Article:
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Freshmen legislators react to lawmaking experience

CHARLESTON, W.Va. — Freshman state legislators, a week removed from their first 60-day session in Charleston, had mixed reactions to what went on at the Capitol.

Del. Jill Upson, R-Jefferson, said, “We got a lot of really positive reforms out of this session.”
But Sen. Mike Romano, D-Harrison, said the Republicans “appeared to be hell-bent” on passing “self-serving legislation.”
Del. Patsy Trecost, D-Harrison, was surprised lawmakers didn’t address some major issues.Del. Andrew Byrd, D-Kanawha, said it’s funny everyone asks him if he survived.Del. Pat McGeehan, R-Hancock, was pleased with some legislation that he believes reinforces free markets but thought the Legislature passed some bills “that run diametrically opposed” to that objective.Upson, Romano, Trecost, Byrd and McGeehan were asked for their impressions following the first session in 83 years that was controlled by the Republicans.

Del. Jill Upson, R-Jefferson
Del. Jill Upson, R-Jefferson

Upson was asked what she tells people on the street about the session. “The word I always use is fast-paced,” she said. “It really was non-stop from day one. We got a lot of really positive reforms out of this session and I definitely had an opportunity to learn a lot.”

As a member of the House Education Committee, Upson participated in the debate over legislation that allows alternative teacher certification programs such as Teach for America in West Virginia.

The alternative certification program is designed to help fill the 700-plus teacher vacancies in the public schools. “I think that was a big legislative achievement that’s going to be helpful in the near future, not just in the long run,” Upson said.

Upson said her biggest disappointment was reading that Gov. Earl Ray Tomblin use line-item vetoes to cut a total of $430,000 from the budgets of Shepherd University and Blue Ridge Community and Technical College.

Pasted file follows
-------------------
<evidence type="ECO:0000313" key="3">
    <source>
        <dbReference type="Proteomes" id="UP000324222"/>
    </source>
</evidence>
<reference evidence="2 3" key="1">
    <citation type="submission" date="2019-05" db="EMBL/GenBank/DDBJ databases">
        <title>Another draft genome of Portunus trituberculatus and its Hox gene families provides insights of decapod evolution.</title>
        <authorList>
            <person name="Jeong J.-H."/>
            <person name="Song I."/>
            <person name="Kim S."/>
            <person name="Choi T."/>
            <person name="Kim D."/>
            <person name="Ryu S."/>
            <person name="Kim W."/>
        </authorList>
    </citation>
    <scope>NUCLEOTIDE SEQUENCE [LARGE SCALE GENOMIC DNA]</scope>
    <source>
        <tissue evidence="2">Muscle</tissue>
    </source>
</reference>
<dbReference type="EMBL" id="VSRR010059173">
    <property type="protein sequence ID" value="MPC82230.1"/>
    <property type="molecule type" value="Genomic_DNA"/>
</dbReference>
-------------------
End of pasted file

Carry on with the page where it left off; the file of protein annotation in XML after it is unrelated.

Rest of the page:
“We worked hard as a body to restore that funding and I know Finance Chair Eric Nelson (R-Kanawha) worked hard on shifting things around to try to get a lot of the higher-ed money restored,” she said. The cut is especially painful “because Blue Ridge gets the lowest amount of funding per student statewide.”

Sen. Mike Romano, D-Harrison
Sen. Mike Romano, D-Harrison

Asked for his size-up of the session, Sen. Mike Romano said, “I think the new Republican majority showed themselves to be anti-worker in their proposed legislation and appeared to be hell-bent on some self-serving legislation that either carried out some misguided belief that government needed fundamentally changed or benefitted only the very richest people in the state.”

Romano said the public school system “was under constant attack” by proponents of charter schools, which, he said, would take money out of the public school system. Meanwhile, the Republicans “turned down bills that increased teacher salaries.”

“There were a lot of anti free-market bills,” he said, including a proposal that prohibits ride-sharing “which would have been of great benefit in rural areas where there is no taxi service.” The Republicans also refused to let Tesla Motors sell its vehicles directly to consumers, “which was a protectionist attitude.

“Overall, I thought the session failed to do what was our primary role, which is to put more money in the hands of working people,” Romano said. “The bills that were pushed through by the majority actually did the opposite,” such as legislation altering the prevailing wage.

“We did nothing to address one of the most serious problems in the state — our crumbling roads and infrastructure,” he said. The Democrats proposed several measures aimed at helping finance roads but the Republicans wouldn’t agree to any of them, he said.

Del. Patsy Trecost, D-Harrison
Del. Patsy Trecost, D-Harrison

Del. Patsy Trecost, D-Harrison, said he campaigned in Harrison and Taylor counties on roads, pay raises for state employees, the drug problem and overcrowded prisons.

“The one thing that caught me by surprise more than anything was those subjects were never brought to the forefront,” he said. “At about the middle of the session I realized, ‘We’re not talking about the things that we campaigned on!’ I look forward to my sophomore year as a legislator to work on those subjects.”

Trecost was pleased the Legislature passed several tort reforms. One creates a comparative fault standard. Trecost explained it this way: “If you’re at fault 60 percent and I’m at fault 40 percent and if you go bankrupt or don’t have the means to pay, then the full 100 percent doesn’t fall on me.

“The argument was that (by ensuring defendants only pay for their share) you’re not rewarding the victim.” But “if I had to take up your 60 percent or you had to take up my 40 percent, I feel like we’re creating another victim. That is not what we were in Charleston to do.”